WOMEN in RECOVERY – Challenges of the Heart

Healing a Broken HeartIs there Hope?

Is there Hope for healing a broken heart?

Something or someone has just broken your heart. You were caught off-guard by a betrayal, a shocking behavior, or loss of a loved one. Suddenly you are feeling like you’ve lost all hope . . . you can feel a physical aching in your chest that leaves you wounded and scarred. How can you ever hope to recover or discover what steps will end this suffering?

We all know that emotions are a vital part of the way we are made. Yet we can’t understand why it takes so long to heal from emotional injuries. We would never prematurely remove a cast or sutures until the broken bone or skin was fully restored. We must realize complete emotional healing requires time. The book of Psalms offers great comfort when experiencing long-term emotions like sadness, fear, and grief. “He heals the brokenhearted, binding up their wounds” (Psalm 147:3).

Are some circumstances beyond Healing?

What about these situations:

  • In the beginning, Dawn and Leo’s marriage seemed so secure. Then alcohol and Leo’s advances towards his sister-in-law, Lori, resulted in a bitter divorce.

  • Louise wept uncontrollably as her daughter recounted her molestation as a child.

  • After Dave and Yvonne’s second miscarriage, they severed all relationships that reminded them of their two lost sons.

Healing a Broken Heart – The Key is Trust.

Our human tendency is to avoid painful situations, even burying them. Can we ever trust those who hurt us so deeply? There are steps to healing a broken heart.

  • Release – “. . . First forgive anyone you are holding a grudge against . . .” (Mark 11:25). Lori chose to let go of past hurts. Years later her nephew (Dawn and Leo’s son) was married. Lori recalls, “My bad experience had driven a wedge between two families. Miraculously, when I forgave Leo, the wedding brought everyone together and healthy relationships were created.”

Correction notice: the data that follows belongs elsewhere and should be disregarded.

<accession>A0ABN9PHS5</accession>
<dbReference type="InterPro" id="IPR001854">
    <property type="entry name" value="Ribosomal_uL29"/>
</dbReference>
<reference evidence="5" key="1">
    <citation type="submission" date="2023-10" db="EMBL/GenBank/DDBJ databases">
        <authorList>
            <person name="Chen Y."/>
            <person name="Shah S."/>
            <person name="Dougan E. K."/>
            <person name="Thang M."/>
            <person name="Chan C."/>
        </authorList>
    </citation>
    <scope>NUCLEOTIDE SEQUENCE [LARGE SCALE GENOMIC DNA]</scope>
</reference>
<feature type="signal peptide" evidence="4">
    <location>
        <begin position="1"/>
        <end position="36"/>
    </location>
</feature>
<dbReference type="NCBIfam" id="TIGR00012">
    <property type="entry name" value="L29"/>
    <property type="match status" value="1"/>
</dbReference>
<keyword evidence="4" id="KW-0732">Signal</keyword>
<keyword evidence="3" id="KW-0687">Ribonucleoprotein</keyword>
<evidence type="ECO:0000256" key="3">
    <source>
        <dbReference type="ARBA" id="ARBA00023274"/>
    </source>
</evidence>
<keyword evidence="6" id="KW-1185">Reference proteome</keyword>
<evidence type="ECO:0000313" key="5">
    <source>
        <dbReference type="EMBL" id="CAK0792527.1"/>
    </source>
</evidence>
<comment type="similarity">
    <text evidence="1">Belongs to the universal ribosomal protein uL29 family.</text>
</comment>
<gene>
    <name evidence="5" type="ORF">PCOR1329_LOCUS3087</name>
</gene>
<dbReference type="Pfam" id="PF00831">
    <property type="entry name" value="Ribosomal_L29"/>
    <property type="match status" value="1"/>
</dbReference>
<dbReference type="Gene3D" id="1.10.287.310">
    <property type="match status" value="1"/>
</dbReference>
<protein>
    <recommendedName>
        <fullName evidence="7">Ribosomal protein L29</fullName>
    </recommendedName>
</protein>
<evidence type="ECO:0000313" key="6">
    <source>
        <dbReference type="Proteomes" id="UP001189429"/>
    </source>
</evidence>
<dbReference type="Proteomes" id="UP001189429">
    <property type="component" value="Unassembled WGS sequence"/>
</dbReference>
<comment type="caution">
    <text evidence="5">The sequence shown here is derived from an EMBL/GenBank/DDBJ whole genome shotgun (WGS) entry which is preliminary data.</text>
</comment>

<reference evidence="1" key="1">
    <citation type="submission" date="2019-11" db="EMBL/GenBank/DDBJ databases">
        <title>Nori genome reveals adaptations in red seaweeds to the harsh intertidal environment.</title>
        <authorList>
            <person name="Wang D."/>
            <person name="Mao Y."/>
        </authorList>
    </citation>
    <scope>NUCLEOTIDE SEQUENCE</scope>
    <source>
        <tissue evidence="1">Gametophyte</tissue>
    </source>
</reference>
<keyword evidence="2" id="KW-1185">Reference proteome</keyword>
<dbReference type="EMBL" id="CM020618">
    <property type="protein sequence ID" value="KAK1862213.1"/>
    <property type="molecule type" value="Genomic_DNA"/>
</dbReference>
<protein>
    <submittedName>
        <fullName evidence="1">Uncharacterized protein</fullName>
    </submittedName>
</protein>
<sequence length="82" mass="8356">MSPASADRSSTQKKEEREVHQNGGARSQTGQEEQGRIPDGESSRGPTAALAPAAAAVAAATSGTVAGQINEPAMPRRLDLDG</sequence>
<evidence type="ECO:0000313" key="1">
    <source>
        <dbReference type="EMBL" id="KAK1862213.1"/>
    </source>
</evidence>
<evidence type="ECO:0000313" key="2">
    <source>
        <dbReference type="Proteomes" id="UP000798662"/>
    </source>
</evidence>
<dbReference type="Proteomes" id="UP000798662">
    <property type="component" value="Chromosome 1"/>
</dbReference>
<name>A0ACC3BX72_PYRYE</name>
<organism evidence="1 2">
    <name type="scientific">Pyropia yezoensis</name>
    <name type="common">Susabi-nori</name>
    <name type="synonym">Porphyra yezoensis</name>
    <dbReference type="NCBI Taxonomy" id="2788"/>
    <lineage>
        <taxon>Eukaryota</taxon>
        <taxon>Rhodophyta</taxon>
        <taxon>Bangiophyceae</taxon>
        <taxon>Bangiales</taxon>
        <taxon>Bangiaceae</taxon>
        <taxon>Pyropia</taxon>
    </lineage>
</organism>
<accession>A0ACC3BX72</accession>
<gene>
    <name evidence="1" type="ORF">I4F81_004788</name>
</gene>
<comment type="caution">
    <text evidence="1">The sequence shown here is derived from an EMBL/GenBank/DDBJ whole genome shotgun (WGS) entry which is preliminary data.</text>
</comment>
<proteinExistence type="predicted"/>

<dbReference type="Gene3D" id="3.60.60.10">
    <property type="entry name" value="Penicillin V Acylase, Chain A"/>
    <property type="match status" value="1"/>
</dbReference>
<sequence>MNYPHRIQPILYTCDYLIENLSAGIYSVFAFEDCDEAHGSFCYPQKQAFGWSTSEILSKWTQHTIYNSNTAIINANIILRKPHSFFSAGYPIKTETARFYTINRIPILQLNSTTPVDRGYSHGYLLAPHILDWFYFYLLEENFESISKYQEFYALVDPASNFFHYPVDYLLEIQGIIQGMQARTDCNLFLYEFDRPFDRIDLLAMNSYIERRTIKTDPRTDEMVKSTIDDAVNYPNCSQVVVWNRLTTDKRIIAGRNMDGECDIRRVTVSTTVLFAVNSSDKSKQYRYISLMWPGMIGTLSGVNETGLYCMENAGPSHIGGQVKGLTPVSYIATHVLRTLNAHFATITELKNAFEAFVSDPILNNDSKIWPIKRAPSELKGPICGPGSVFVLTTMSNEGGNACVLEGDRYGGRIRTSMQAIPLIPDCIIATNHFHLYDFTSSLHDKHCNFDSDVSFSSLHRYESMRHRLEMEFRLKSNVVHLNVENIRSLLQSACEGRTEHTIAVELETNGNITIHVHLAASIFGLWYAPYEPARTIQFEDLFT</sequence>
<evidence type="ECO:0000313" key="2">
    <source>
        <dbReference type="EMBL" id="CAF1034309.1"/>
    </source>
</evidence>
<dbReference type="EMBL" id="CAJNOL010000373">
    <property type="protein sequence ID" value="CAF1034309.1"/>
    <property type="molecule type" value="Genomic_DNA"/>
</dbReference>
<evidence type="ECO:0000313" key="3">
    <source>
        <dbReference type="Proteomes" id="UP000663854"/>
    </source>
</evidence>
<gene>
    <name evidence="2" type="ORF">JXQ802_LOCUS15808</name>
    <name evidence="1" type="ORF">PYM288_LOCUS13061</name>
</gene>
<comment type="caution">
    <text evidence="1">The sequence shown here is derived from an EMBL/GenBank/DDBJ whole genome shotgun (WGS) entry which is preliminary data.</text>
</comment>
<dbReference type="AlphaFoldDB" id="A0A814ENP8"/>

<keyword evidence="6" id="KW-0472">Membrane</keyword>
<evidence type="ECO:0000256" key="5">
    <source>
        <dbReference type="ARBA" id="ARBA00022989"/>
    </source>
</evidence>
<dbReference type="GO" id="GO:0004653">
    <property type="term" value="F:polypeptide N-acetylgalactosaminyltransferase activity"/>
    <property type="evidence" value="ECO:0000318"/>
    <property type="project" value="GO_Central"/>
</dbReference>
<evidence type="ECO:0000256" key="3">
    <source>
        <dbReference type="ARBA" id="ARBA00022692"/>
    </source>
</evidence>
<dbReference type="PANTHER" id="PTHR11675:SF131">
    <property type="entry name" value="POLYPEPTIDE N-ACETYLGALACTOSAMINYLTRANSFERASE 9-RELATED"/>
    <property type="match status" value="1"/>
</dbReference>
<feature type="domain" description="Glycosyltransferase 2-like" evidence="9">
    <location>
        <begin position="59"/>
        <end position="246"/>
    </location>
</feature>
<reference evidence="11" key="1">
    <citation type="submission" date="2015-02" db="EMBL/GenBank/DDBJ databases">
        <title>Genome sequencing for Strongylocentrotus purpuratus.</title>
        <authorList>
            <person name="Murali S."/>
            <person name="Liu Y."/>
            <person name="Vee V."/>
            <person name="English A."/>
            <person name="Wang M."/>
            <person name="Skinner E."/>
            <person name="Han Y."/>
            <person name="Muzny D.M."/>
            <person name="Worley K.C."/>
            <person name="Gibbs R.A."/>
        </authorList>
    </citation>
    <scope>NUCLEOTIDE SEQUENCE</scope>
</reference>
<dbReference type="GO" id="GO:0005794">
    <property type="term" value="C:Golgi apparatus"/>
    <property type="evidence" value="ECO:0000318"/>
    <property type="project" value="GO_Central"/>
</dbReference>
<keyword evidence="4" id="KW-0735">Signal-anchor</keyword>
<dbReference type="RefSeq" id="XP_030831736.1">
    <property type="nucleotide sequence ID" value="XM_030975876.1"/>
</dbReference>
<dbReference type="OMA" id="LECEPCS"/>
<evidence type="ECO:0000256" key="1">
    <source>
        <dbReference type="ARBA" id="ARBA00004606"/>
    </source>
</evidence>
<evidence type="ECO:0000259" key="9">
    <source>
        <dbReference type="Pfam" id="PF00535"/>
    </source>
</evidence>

• Refocus – “. . . By [God’s] mighty power at work within us, he is able to accomplish infinitely more than we would ever dare to ask or Hope” (Ephesians 3:20). Initially, Louise punished herself for not being more protective. She tried to keep her broken heart hidden from everyone. She shares, “Guilt and shame clouded my perspective. As our daughter and I openly discussed the incident, we helped other victims and now readily see positive results in their lives.”

  • Receive – “[God] comforts us in all our troubles so that we can comfort others. When others are troubled, we will be able to give them the same comfort God has given us” (2 Corinthians 1:4). Last year, Yvonne gave birth to a handsome baby boy. “We may never understand the reason we had to endure such heartbreak. Gradually, the emptiness is now being filled with Daniel’s toddler antics.” David and Yvonne will receive their nursing degrees this year. “We want to help others through hard times.”

Healing a Broken Heart – There is a Reason.

Once there was a young man who proclaimed to have the most beautiful, flawless heart. An old man challenged him. The crowd looked at the old man’s heart. It was beating strongly, but full of scars. Some pieces had been removed and others had been put in, but didn’t fit quite right. The old man looked at the young man, “I would never trade my heart for yours. Every scar represents a person I’ve given my love — I tear out a piece and give it to them. Sometimes they give me a piece of their broken heart, which I fit along jagged edges. When the person doesn’t return my love, a painful gouge is left. Those gouges stay open, reminding me that I love these people too. Perhaps someday they will return and fill that space.”

We would never choose to have a Broken Heart!

The Agony and Recovery time is just too unbearable. There is Someone, however, who had a flawless heart and chose to have it broken. Medically when a heart ruptures (breaks) water gushes out (John 19:33-34).

In every way, Jesus experienced a broken heart. He understands betrayal, temptation, and loss (Isaiah 53:3; Luke 22:33-34; Matthew 14:10-13).  He is our Comforter, Counselor, and Companion who fills our heart’s empty spaces.

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